The meetings industry contributes billions to the economy, creates jobs and drives economic growth, yet there are many who still don’t understand the value that meetings bring to society. We recently interviewed Roger Rickard, founder of Voices in Advocacy, about what meeting professionals can do to make their voices heard and turn their passion for face-to-face events into real action.
What are some of the major economic and political issues affecting the meetings industry right now?
Rickard: First and foremost, economic stability is always a key issue that can and often does have an effect on meetings’ size and scope, and it is playing a big part in this year’s crazy presidential race as candidates debate the haves vs. the have nots, the working class vs. millionaires and billionaires. Organizations often sit on the sidelines when there is uncertainty. Second, the United States has a crumbling infrastructure, which is becoming a campaign issue; roads, bridges and airports are in desperate need of repair. Why is this important? When you make travel difficult, people think twice about attending.
How does the political climate, especially during an election year, affect the meetings industry?
Rickard: I think there is always uncertainty during any major election cycle and as such could have an effect the closer we get to the finish. Note that political campaigns and political parties hold conventions, rallies, town halls … in other words, meetings and events. You also have trade organizations, unions and political action groups that have far more meetings and events in the run up to elections. I know of some trade groups that are holding meetings and events with the candidate they have endorsed in every city and town that the candidate visits.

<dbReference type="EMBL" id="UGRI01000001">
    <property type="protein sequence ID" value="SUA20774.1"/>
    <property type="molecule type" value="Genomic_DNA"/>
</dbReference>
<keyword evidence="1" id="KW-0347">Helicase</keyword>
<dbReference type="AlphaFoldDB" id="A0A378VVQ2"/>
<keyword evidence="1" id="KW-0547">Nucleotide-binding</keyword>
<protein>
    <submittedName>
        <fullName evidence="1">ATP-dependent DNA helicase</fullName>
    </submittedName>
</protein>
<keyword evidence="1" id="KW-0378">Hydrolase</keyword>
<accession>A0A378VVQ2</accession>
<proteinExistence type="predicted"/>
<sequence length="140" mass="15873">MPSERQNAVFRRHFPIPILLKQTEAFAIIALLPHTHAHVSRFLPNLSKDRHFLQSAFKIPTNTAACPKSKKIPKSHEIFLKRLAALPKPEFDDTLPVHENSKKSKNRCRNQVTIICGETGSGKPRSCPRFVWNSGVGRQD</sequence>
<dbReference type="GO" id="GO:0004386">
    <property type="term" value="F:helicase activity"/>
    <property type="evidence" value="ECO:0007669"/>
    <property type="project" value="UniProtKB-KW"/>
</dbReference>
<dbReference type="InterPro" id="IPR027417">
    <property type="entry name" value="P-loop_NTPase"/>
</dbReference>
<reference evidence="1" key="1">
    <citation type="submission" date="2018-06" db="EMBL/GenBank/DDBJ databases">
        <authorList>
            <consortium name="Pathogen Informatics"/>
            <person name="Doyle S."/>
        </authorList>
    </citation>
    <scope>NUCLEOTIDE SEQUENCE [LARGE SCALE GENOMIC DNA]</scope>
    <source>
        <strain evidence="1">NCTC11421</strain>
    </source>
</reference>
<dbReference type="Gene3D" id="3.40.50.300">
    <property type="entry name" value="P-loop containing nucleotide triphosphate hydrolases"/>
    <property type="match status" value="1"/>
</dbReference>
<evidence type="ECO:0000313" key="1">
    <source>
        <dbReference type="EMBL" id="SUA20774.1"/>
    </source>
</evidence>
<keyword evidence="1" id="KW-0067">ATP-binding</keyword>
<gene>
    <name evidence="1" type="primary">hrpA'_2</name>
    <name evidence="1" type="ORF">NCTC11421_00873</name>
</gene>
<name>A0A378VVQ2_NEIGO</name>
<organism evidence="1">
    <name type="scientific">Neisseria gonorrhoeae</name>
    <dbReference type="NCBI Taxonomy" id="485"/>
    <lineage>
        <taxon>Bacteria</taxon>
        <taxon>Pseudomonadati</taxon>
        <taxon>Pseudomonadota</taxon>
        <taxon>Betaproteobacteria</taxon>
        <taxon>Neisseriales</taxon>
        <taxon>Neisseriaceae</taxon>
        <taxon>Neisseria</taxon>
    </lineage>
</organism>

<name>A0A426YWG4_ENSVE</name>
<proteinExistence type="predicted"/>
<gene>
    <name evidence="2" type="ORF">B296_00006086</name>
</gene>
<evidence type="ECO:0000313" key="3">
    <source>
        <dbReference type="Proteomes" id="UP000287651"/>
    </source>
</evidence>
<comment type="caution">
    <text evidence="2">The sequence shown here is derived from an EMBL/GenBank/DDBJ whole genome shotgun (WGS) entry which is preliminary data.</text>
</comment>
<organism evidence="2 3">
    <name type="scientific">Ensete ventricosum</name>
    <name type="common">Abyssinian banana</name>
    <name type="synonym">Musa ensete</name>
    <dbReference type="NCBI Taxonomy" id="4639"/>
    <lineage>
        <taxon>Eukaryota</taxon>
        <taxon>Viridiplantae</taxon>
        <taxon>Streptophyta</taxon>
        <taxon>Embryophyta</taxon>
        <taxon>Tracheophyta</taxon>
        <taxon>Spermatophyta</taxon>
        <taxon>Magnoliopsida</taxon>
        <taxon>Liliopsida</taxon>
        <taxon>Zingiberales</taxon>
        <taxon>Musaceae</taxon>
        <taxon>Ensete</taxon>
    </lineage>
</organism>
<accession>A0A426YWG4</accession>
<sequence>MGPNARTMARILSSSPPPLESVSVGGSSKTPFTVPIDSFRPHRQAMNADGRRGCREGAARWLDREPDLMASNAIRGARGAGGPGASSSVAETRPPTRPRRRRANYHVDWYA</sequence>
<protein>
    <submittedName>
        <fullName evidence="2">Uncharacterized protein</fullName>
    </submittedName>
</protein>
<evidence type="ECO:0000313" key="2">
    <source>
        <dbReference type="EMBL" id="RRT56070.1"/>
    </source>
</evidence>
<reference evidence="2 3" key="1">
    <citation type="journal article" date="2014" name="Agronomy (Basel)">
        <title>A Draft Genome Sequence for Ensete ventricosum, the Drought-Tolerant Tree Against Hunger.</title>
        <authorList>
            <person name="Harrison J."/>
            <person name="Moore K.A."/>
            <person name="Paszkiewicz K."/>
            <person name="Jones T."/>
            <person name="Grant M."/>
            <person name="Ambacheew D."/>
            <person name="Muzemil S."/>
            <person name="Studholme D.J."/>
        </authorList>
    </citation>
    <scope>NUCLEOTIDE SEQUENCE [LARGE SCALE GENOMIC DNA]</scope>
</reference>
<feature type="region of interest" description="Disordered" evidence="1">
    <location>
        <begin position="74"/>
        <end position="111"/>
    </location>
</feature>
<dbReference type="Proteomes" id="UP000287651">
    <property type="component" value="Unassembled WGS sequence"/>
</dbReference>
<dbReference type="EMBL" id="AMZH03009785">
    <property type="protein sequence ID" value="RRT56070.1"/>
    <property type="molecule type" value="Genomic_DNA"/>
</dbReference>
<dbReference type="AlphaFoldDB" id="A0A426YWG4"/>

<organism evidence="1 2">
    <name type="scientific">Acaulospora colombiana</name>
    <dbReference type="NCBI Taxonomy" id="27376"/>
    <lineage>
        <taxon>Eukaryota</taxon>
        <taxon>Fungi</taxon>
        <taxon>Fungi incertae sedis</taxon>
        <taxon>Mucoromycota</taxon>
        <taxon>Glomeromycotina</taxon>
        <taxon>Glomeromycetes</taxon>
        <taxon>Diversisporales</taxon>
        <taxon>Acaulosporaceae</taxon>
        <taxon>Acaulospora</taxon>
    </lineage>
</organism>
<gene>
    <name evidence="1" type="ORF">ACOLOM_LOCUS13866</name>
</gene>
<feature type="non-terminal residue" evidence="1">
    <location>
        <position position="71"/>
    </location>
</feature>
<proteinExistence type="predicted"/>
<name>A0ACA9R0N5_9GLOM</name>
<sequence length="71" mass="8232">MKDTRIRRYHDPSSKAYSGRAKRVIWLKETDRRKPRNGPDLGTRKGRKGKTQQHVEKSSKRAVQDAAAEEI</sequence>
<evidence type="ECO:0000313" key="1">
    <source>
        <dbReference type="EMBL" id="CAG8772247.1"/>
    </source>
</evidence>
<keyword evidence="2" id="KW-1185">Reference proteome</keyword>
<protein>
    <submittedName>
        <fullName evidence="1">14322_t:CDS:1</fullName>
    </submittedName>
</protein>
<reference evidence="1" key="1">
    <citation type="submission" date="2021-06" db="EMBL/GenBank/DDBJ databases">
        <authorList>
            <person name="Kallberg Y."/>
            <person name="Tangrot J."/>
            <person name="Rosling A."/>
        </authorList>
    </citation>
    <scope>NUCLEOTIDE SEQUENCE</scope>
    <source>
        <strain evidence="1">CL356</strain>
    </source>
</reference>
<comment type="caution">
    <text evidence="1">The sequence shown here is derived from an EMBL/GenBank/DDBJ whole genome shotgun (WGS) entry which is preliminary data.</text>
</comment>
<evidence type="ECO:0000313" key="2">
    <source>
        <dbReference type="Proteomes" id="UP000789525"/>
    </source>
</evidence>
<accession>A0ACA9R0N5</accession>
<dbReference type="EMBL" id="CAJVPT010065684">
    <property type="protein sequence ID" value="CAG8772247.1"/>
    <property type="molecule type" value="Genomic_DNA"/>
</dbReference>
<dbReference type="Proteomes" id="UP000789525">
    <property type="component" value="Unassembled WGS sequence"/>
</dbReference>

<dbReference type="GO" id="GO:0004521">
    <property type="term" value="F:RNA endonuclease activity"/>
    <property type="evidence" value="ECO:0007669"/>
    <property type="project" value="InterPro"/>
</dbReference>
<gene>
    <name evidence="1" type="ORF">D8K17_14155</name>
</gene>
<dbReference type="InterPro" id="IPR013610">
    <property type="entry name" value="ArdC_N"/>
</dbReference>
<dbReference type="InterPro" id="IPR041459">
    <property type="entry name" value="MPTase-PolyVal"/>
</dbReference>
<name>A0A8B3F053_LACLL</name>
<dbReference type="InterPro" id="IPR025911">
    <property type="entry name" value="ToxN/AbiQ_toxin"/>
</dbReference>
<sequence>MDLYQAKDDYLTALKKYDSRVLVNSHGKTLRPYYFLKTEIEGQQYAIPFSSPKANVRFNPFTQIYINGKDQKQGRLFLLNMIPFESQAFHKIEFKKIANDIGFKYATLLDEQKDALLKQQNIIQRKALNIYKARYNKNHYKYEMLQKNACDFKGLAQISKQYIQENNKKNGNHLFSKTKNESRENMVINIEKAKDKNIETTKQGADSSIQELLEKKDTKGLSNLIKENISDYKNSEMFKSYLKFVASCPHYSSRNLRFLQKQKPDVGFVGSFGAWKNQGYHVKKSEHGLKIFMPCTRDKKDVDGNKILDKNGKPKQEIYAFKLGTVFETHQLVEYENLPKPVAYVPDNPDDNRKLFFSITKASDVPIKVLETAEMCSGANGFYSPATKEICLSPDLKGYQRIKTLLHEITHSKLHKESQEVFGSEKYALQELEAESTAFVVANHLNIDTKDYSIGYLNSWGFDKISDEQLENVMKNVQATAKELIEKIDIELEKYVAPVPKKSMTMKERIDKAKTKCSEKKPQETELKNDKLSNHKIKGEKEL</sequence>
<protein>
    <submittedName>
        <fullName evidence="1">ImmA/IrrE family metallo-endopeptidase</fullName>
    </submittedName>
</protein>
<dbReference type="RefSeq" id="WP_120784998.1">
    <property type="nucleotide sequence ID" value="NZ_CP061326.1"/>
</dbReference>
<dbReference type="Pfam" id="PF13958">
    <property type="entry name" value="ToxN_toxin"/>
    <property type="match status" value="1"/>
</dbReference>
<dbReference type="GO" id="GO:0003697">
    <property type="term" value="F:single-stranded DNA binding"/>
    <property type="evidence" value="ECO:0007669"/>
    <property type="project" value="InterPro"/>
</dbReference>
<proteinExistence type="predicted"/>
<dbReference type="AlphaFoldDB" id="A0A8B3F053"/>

How can meeting professionals get involved in advocating for the industry on a local and national level?
Rickard: Participate in industry advocacy events like Global Meetings Industry Day on April 14 and Global Exhibitions Day, which is June 9 in Washington, D.C. Start asking for more tangible action from industry leaders. Saying we are advocating and actually advocating are two different things. I believe we need more action. Advocate by supporting the events, education and activities of your local MPI chapter.
Why is it so important for meeting professionals to participate in events like Global Meetings Industry Day?
Rickard: It is your industry and you should be willing to advocate for its success. Industry success can be your success. Meetings professionals have influence if they choose to use it to connect the dots of why face-to-face meetings are important to their organizations and as such should do so.
What is the first step for meeting professionals who want to make sure they have a voice?
Rickard: Educate yourself on the business and social benefits of meetings. Be able to bring these benefits to the table when discussing the value of holding a meeting.
If you were to suggest the Top 3 things that a meeting professional can do today to advocate for the industry, what would those three things be?
Rickard: 1. Participate in any industry event that showcases the value of face-to-face meetings.
2. Learn general meetings industry talking points. For example: Face-to-face meetings build relationships the way technology can’t. They create a shared sense of mission and purpose while creating camaraderie that builds success.
3. Be informed on industry issues and be a resource for executives regarding meeting value.
Finally, I would be remiss in this election season not to add the last one — VOTE!
Sarah Sain is a senior content strategy & development manager with Naylor Association Solutions, working exclusively with society of association executive and meeting professional clients. Email her at firstname.lastname@example.org or follow her as @ssain7 on Twitter.